The role of the RFLAT-1 uORFs in translational regulation.

The uAUGs and uORFs can inhibit translation, presumably by interfering with ribosome scanning to the translational start site (2931). The RFLAT-1 5′-UTR is highly conserved between human and mouse (76% identity). The human sequence contains three uORFs (designated uORF1, 2, and 3), each with a corresponding start and stop codon (Figure (Figure2,2, a and b).

Figure 2
Effect of uORFs on RFLAT-1 translation efficiency. (a) Sequence alignment of the 5′-UTR of human and mouse RFLAT-1. The positions of the uAUGs and the first methionine are depicted (shaded box). Underlined are the stop codons for each of the three ...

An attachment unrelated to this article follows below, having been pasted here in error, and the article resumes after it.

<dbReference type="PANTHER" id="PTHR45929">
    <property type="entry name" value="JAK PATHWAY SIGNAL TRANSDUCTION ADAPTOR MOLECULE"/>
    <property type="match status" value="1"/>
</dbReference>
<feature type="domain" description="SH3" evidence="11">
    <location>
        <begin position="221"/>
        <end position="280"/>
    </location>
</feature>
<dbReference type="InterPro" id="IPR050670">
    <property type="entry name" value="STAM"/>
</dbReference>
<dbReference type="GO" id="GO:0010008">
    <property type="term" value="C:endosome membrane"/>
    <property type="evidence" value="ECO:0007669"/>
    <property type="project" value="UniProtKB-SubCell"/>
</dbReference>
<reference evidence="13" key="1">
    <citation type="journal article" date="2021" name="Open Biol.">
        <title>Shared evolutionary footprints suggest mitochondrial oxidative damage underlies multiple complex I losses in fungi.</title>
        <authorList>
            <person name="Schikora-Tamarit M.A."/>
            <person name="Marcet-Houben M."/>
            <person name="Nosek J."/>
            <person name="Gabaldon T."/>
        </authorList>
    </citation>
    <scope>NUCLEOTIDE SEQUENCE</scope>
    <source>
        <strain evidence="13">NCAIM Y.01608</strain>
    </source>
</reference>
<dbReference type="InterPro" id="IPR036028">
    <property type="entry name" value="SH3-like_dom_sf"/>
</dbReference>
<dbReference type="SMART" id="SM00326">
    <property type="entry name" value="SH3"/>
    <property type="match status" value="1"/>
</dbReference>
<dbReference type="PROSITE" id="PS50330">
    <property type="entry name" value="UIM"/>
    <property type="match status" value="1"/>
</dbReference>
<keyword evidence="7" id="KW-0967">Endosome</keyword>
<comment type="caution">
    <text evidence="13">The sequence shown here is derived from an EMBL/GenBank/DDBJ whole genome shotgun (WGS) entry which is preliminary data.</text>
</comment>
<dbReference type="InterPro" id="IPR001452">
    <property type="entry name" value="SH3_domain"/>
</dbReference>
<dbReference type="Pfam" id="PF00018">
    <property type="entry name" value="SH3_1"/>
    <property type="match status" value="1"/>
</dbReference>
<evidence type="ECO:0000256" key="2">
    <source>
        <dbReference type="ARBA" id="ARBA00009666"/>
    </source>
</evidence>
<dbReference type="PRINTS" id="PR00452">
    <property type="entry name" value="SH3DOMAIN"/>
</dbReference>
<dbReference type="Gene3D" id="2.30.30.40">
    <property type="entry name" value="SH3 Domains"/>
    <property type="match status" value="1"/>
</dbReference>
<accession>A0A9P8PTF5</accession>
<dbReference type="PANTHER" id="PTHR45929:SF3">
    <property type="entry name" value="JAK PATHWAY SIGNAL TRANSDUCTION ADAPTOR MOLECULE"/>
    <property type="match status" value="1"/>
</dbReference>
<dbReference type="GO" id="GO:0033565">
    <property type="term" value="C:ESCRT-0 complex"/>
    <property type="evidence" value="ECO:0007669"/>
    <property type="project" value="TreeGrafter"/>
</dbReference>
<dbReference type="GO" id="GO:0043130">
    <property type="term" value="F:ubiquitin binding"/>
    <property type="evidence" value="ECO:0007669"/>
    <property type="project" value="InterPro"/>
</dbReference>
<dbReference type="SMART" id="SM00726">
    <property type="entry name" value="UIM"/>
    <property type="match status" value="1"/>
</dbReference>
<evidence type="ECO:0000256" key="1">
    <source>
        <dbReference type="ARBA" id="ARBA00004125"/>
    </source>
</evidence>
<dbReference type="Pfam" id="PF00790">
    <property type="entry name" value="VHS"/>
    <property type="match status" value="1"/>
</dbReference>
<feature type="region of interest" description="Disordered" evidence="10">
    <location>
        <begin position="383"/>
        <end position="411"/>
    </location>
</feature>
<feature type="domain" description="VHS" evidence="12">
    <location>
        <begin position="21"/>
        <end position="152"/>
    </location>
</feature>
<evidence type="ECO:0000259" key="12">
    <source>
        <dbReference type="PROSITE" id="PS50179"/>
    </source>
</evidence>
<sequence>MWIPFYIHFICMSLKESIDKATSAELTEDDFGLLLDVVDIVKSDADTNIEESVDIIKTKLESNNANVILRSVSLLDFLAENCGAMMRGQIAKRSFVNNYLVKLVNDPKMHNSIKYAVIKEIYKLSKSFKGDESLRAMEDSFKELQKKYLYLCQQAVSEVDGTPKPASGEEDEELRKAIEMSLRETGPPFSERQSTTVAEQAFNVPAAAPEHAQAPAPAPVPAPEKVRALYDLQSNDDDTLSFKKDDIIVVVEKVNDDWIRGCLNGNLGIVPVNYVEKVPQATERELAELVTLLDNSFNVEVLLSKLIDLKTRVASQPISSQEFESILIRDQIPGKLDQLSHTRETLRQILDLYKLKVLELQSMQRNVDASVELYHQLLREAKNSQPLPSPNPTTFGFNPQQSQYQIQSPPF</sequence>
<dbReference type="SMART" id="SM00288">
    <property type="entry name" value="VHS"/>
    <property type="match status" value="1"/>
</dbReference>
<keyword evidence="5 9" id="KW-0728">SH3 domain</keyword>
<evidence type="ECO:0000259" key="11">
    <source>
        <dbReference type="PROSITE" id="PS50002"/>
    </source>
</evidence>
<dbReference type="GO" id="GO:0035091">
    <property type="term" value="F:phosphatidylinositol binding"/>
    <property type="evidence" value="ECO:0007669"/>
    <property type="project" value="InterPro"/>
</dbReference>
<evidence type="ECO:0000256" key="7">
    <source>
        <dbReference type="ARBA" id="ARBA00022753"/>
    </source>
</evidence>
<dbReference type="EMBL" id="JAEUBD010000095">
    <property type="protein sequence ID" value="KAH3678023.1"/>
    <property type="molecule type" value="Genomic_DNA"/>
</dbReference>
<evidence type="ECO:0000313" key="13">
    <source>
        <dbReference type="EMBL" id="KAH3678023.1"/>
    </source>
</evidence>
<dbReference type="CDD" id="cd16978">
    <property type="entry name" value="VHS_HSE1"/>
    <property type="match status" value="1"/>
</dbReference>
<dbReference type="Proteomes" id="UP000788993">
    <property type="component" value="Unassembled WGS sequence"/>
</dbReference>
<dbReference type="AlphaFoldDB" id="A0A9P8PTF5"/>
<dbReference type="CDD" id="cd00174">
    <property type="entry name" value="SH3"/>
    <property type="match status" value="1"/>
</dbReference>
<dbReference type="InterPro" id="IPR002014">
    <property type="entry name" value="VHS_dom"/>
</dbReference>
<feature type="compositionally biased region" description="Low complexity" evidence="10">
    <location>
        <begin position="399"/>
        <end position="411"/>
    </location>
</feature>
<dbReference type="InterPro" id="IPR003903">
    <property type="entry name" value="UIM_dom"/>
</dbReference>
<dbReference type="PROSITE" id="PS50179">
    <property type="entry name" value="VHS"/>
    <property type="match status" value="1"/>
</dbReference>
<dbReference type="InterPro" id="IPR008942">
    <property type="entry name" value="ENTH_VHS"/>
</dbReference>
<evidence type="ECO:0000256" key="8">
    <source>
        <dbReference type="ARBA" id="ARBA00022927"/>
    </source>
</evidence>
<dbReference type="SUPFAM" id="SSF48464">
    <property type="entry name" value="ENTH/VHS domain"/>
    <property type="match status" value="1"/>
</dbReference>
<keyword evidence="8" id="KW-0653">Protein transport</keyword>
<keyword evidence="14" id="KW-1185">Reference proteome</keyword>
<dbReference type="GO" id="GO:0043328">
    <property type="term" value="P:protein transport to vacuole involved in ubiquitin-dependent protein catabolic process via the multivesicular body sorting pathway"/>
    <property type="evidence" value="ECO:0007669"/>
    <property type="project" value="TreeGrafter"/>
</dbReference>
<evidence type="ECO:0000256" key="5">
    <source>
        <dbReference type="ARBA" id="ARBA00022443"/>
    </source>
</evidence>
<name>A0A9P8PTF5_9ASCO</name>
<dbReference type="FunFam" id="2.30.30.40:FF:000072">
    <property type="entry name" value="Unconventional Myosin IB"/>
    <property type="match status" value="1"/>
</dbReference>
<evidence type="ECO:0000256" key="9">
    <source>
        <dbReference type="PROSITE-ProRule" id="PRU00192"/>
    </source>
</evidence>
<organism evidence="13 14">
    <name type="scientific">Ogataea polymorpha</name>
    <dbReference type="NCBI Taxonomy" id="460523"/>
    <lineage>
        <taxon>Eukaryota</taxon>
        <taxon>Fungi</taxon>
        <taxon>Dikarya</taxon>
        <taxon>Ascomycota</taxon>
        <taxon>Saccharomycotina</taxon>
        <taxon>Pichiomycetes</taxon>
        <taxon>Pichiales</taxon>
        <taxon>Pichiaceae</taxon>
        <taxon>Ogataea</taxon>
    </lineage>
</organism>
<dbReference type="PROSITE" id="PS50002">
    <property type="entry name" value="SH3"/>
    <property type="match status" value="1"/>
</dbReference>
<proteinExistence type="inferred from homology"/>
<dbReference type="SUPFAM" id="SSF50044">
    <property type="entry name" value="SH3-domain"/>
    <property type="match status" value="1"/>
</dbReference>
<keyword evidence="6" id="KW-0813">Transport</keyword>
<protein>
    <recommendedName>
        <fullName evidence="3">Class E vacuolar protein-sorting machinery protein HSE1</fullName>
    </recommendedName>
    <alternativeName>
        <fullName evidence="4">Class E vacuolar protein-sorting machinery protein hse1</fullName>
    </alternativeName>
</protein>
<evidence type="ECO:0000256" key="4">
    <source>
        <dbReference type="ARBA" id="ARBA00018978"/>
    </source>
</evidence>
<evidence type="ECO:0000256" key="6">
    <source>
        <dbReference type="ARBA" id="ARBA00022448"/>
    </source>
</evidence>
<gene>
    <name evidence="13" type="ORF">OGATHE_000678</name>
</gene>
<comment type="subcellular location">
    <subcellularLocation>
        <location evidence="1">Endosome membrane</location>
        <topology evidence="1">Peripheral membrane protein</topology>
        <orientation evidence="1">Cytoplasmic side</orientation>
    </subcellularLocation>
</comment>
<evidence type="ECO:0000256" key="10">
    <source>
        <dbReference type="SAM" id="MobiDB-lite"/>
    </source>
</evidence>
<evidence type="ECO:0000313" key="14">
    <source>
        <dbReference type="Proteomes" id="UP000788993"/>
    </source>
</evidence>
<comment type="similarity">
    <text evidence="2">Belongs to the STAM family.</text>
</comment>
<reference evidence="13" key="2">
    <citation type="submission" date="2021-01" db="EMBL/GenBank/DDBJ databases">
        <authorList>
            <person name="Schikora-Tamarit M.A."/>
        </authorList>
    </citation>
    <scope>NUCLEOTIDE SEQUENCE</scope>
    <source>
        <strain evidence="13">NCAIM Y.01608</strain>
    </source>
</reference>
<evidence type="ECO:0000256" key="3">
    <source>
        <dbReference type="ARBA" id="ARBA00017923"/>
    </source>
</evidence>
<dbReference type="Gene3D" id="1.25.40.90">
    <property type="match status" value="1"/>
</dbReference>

To investigate the importance of the uORFs of RFLAT-1, each uAUG was individually mutated to UUG, a codon that is not recognized by the ribosome as a site of translation initiation (Figure (Figure2b).2b). The three mutations are designated UUG1, UUG2, and UUG3 respectively. Combinations of mutations (UUG1,2; UUG1,3; UUG2,3; and UUG1,2,3) were also created to estimate the importance of each of the uORFs (Figure (Figure2b).2b). The mutant constructs were subjected to in vitro transcription/translation as above (Figure (Figure2c)2c) or tested in vivo by transfection in Jurkat T cells (Figure (Figure2d).2d). In vitro, mutation of either uAUG1 (UUG1) or uAUG2 (UUG2) caused approximately twofold increase in luciferase activity, indicating the equal importance of both uORFs in the regulation of translation (Figure (Figure2c).2c). In vivo, the UUG1 mutation caused a slight increase in luciferase activity, while the UUG2 mutation caused a further inhibition of translation (Figure (Figure2d).2d). However, combinations of mutations had additive effects in relieving translational repression, suggesting that both uORFs are involved in translational regulation of RFLAT-1 expression (Figure (Figure2,2, c and d). Point mutations in all three uORFs did not completely abolish translational repression in vitro, suggesting that in vitro the secondary structure of the 5′-UTR also plays an important role. Moreover, a deletion of the 5′-UTR preceding AUG2 (ΔAUG2) did not relieve translational repression, while a deletion of the 306 nucleotides preceding uORF3 (ΔAUG3), which removes the first two uORFs and the majority of the 5′-UTR secondary structure, caused sixfold increase in luciferase activity (Figure (Figure2c).2c). This enhancement is significantly higher compared with the UUG1,2 mutant, in which the extensive secondary structure is preserved while uORF1 and uORF2 are absent. The ΔAUG2 and ΔAUG3 mutations did not have an additional effect in vivo (Figure (Figure2d),2d), supporting the above conclusion. We used RPA as above to determine the levels of luciferase transcripts produced by each of the mutant constructs and found that they were similar to that produced by the transfected Luc vector (data not shown). Taken together, these data indicate that translational repression of RFLAT-1 expression is mediated through its 5′-UTR and in vivo is due predominantly to the first two uORFs. In vitro uORF1 and uORF2 seem to be equally important, and additional repression is caused by the secondary structure of the 5′-UTR.